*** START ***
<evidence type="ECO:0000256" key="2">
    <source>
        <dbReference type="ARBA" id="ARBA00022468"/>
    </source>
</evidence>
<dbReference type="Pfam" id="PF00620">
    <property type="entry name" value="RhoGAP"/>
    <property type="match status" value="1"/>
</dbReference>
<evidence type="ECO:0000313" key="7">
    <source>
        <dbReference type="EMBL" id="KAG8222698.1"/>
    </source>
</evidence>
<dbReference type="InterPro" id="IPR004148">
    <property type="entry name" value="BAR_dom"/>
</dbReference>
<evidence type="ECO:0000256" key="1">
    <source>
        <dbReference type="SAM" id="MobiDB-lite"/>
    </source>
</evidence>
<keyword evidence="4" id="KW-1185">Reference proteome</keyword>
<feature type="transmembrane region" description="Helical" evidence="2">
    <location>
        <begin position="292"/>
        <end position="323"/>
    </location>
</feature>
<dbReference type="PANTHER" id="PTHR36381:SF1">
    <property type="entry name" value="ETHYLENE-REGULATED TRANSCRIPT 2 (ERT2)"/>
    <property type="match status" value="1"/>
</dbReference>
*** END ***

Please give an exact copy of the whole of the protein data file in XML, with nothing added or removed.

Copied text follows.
<evidence type="ECO:0000256" key="2">
    <source>
        <dbReference type="ARBA" id="ARBA00022468"/>
    </source>
</evidence>
<dbReference type="Pfam" id="PF00620">
    <property type="entry name" value="RhoGAP"/>
    <property type="match status" value="1"/>
</dbReference>
<evidence type="ECO:0000313" key="7">
    <source>
        <dbReference type="EMBL" id="KAG8222698.1"/>
    </source>
</evidence>
<dbReference type="InterPro" id="IPR004148">
    <property type="entry name" value="BAR_dom"/>
</dbReference>
<evidence type="ECO:0000256" key="1">
    <source>
        <dbReference type="SAM" id="MobiDB-lite"/>
    </source>
</evidence>
<keyword evidence="4" id="KW-1185">Reference proteome</keyword>
<feature type="transmembrane region" description="Helical" evidence="2">
    <location>
        <begin position="292"/>
        <end position="323"/>
    </location>
</feature>
<dbReference type="PANTHER" id="PTHR36381:SF1">
    <property type="entry name" value="ETHYLENE-REGULATED TRANSCRIPT 2 (ERT2)"/>
    <property type="match status" value="1"/>
</dbReference>